Recently, I opened four packs of TeenyMates and photographed the figures. Not pictured below but also included were two puzzle pieces per pack. Here are the figures I got.
In a set of 30 figures (not counting the four chase figures), doubles are to be expected. But getting the exact same two figures is a bit worrisome. Perhaps the figures aren’t packaged very randomly. That is, maybe every pack that contains a Flyers figure contains a Senators figure, every pack that contains a Red Wings figure contains a Canucks figure, and so forth.
What I like about TeenyMates figures: Incredible detail for one-inch tall figures.The smug looks on their faces makes me smile. The idea of getting a Nordiques or Whalers figure is pretty cool, though the odds on those are a bit long. The rink puzzle is a good idea, since it will give kids a “scene” to play with their TeenyMates figures.
What I dislike about TeenyMates figures: All the figures are exactly the same –how about a right-handed shot or a goalie for some variety? The collation seems questionable, at least based on the sample packages.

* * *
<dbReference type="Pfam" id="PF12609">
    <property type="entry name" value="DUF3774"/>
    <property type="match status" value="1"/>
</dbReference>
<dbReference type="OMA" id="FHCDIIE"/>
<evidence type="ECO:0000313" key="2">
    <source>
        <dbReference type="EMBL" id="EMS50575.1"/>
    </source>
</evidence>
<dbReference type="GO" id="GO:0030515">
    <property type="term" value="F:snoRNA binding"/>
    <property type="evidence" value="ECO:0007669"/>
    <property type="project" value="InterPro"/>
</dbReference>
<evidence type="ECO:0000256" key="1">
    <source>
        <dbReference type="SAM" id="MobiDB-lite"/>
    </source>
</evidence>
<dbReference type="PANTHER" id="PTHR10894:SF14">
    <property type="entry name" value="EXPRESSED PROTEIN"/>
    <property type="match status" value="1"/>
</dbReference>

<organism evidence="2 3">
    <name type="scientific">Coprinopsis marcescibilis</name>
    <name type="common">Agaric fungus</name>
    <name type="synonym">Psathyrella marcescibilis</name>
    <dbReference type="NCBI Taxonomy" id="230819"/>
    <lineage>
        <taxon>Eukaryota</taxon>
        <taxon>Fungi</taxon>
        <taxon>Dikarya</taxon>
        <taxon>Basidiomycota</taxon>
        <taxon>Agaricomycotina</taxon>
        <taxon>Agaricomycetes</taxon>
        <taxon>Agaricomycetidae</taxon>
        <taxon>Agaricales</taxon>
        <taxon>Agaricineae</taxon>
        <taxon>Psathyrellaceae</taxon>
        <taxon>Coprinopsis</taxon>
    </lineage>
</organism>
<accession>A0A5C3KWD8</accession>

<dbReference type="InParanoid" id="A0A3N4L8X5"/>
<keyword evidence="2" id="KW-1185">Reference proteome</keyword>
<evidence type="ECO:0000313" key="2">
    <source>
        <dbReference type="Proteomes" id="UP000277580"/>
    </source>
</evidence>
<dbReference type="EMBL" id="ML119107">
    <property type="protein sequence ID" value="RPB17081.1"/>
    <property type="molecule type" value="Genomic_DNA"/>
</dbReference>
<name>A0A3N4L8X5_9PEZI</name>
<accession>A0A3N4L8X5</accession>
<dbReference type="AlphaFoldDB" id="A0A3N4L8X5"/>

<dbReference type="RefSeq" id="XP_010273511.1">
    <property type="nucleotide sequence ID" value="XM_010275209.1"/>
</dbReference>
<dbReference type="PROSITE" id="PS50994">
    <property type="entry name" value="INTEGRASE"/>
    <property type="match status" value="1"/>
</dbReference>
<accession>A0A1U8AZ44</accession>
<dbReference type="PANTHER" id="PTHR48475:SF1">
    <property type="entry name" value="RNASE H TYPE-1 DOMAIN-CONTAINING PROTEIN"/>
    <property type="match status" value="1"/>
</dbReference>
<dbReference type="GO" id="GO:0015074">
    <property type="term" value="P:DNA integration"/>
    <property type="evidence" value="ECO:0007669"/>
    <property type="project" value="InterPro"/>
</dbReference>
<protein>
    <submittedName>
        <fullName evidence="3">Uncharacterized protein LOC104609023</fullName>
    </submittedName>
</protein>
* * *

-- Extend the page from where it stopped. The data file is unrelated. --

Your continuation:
If you are a kid — or have kids of your own — then you might rate this product higher than the 3 1/2 pucks I gave it. Two figures for $4 isn’t so bad when you compare that cost to other blind-packaged mini figures, such as G.I. Joe Micro Force. However, I wish there was a little more variety in the poses used for TeenyMates. Party Animal Toys did release goalies in their line of Lil’ Teammates 3-inch figures; perhaps we might see a goalie or a righty skater in next year’s set of Teenymates, too.
Special thanks to Party Animal Toys for providing the packs for this break.
You can check out the TeenyMates website here.